Some of the biggest names in the global solar and storage industry have stepped up their campaign against new rules for inverter controls in Queensland they say could potentially derail the state’s rooftop PV and home battery market.
In a letter sent to Queensland energy minister Mick de Brenni, Solar Edge, Enphase, Tesla, sonnen, Redback, SMA, Selectronic, and Fronius call for an alternative approach to the rooftop solar emergency backstop measure set to be introduced by Energy Queensland in just a couple of months’ time.
The rule requires new and replacement rooftop solar and battery storage systems of 10kW and over to be fitted with a basic generation signalling device to allow the state’s network operators to switch these PV systems off, remotely, if needed.
The eight companies – who between them have installed more than 85 million solar inverters, worldwide – argue this is an “outdated” mechanism whose introduction into the supply chain will cause more problems than it solves.
“The roll out will increase the cost of solar systems, potentially pushing up the cost of power to large consumers, compliance concerns, lack of functionality, the potential to damage consumer products as well as a risk of market disruption for solar and battery sales,” the letter says.
Old technology, new problem
As One Step Off The Grid has reported, Queensland – like South Australia and Western Australia before it – is seeking to solve the problem of large amounts of daytime solar exports sending operational demand so low as to threaten system grid security.
The solar industry well understands the need to address this issue, and with some urgency; but it sees no reason why Queensland – Australia’s most coal-dependent state – has opted to use mid-20th century technology for a 21st Century problem.
“While we recognise the need to act quickly in Queensland, we would recommend adopting the same approach as in South Australia,” the letter says, pointing to that state’s smart, software-based approach to solar switch-offs.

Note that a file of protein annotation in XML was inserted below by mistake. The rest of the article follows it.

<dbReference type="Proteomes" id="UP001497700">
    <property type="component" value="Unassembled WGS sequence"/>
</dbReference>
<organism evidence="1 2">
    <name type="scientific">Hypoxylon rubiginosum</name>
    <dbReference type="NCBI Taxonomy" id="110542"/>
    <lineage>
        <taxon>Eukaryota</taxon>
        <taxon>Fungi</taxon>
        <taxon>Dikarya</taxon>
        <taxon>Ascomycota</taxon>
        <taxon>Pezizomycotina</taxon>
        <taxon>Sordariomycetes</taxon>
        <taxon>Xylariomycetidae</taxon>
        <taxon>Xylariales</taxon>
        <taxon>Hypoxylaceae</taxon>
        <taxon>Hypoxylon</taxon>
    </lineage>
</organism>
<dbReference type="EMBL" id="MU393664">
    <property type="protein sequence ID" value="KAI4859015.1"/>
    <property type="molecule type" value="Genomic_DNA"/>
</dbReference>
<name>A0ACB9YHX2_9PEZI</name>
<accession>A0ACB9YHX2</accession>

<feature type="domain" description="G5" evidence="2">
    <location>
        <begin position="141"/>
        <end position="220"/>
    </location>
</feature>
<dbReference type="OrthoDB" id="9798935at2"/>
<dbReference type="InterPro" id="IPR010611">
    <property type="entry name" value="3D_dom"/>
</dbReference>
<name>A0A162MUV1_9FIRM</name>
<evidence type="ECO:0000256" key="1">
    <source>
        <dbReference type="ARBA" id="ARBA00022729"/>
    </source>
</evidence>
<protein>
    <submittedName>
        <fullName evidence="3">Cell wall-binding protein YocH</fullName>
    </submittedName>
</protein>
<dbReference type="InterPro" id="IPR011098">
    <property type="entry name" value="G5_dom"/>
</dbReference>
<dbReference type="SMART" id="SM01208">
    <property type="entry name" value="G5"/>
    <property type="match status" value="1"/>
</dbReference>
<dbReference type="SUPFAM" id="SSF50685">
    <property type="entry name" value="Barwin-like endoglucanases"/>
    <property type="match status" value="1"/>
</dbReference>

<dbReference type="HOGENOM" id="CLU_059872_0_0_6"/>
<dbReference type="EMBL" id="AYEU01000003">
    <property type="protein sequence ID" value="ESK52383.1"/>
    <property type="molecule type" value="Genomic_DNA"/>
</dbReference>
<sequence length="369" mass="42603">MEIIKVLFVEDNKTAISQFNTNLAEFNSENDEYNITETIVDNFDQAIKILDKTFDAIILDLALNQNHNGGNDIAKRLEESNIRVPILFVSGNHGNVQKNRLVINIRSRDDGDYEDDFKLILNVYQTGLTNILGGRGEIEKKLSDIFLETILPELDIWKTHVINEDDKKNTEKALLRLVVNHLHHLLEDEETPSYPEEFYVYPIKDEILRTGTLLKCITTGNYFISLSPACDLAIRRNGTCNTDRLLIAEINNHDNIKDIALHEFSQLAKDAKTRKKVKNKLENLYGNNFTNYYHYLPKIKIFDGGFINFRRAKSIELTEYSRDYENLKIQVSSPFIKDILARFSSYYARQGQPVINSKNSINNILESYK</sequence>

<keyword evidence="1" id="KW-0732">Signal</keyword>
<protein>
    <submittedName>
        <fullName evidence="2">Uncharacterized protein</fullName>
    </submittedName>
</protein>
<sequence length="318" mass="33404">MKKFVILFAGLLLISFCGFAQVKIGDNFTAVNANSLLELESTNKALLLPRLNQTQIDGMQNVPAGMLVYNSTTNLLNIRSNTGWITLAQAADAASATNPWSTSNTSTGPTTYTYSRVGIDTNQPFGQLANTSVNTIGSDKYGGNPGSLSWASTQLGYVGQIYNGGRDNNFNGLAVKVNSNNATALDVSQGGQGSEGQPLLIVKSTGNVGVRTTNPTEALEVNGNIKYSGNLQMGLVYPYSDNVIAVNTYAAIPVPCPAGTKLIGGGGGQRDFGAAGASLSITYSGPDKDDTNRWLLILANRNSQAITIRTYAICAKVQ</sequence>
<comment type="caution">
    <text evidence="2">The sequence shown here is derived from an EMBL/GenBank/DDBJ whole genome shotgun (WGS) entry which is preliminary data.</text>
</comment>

“We can collectively support Energy Queensland with an interim approach, similar to South Australia, where a registered agent receives a manual signal … and then uses [application programming interface] control functionality to manage all inverters within their portfolio,” the companies say.
“This alignment with the South Australian approach will reduce costs, increase compliance and could be applied retrospectively to a much larger pool of systems than just those after the proposed February start date.”
Clunky, costly and short-sighted
The letter goes on to detail a long list of concerns the companies – alongside other industry groups, including the Clean Energy Council – have with Energy Queensland’s current plan for rooftop solar control.
These concerns range from the lack of national alignment, to compliance and regulatory concerns, and the lack of functionality of using a basic on-off switch for solar.
One of the biggest concerns, however, is the cost to consumers of a technology that is soon going to become a “redundant mechanism,” once more modern techniques become the norm on the National Electricity Market.
“We believe that the costs to consumers will be much higher than the $70 cost stated by Energy Queensland,” the companies say.
“Our estimates are that the proposed backstop mechanism will increase costs to consumers by a minimum of $300 and up to $1000 per customer.
“We also have an additional concern that these costs will become a redundant mechanism once CSIP-AUS and the Dynamic Operating Envelope mechanism is introduced in Queensland,” the letter continues.
“Introducing an interim API based approach would reduce cost impacts for consumers and risks to the Queensland solar industry.”
Short-term fix with no future proofing benefit
Finally, the inverter and battery makers warn of the threat to system security that a basic solar on-off switch could have, despite its very purpose being to preserve system stability.
“With both the SA and WA processes, a customer’s inverter is not just simply turned off,” the letter explains.
“Turning off an inverter in the middle of the day without any visibility by the network of the behind the meter load will not only stop any PV export, it will also introduce all of the behind the meter loads on the network that the system has been supplying,” the letter says.
“This procedure will not only create a significant load onto the network but could also create voltage stability issues for commercial customers.
“The Energy Queensland proposal is a short-term solution that has no future proofing benefit,” the letter concludes. “We are happy to meet with you to discuss further.”